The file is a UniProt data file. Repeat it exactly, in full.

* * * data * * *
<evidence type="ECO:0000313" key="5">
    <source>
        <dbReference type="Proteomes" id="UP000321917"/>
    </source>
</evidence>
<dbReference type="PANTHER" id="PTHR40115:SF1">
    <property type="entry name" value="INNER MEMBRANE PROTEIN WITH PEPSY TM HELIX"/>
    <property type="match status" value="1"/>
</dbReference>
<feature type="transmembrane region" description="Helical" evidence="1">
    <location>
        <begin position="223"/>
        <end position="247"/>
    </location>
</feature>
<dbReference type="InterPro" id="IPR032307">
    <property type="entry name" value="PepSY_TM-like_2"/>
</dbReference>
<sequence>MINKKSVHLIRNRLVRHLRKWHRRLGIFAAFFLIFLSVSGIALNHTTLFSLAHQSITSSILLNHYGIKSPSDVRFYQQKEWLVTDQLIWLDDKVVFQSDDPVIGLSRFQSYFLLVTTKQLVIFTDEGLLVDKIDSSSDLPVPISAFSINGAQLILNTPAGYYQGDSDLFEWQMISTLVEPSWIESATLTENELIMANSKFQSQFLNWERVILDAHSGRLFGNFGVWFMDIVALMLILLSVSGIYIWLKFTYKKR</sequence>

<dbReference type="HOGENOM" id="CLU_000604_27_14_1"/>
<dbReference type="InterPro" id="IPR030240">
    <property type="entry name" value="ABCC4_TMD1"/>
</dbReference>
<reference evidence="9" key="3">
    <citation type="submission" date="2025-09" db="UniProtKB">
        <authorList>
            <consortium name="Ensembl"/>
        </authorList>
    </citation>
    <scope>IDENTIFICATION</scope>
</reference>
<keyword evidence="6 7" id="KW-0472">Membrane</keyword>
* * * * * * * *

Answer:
<evidence type="ECO:0000313" key="5">
    <source>
        <dbReference type="Proteomes" id="UP000321917"/>
    </source>
</evidence>
<dbReference type="PANTHER" id="PTHR40115:SF1">
    <property type="entry name" value="INNER MEMBRANE PROTEIN WITH PEPSY TM HELIX"/>
    <property type="match status" value="1"/>
</dbReference>
<feature type="transmembrane region" description="Helical" evidence="1">
    <location>
        <begin position="223"/>
        <end position="247"/>
    </location>
</feature>
<dbReference type="InterPro" id="IPR032307">
    <property type="entry name" value="PepSY_TM-like_2"/>
</dbReference>
<sequence>MINKKSVHLIRNRLVRHLRKWHRRLGIFAAFFLIFLSVSGIALNHTTLFSLAHQSITSSILLNHYGIKSPSDVRFYQQKEWLVTDQLIWLDDKVVFQSDDPVIGLSRFQSYFLLVTTKQLVIFTDEGLLVDKIDSSSDLPVPISAFSINGAQLILNTPAGYYQGDSDLFEWQMISTLVEPSWIESATLTENELIMANSKFQSQFLNWERVILDAHSGRLFGNFGVWFMDIVALMLILLSVSGIYIWLKFTYKKR</sequence>

<dbReference type="HOGENOM" id="CLU_000604_27_14_1"/>
<dbReference type="InterPro" id="IPR030240">
    <property type="entry name" value="ABCC4_TMD1"/>
</dbReference>
<reference evidence="9" key="3">
    <citation type="submission" date="2025-09" db="UniProtKB">
        <authorList>
            <consortium name="Ensembl"/>
        </authorList>
    </citation>
    <scope>IDENTIFICATION</scope>
</reference>
<keyword evidence="6 7" id="KW-0472">Membrane</keyword>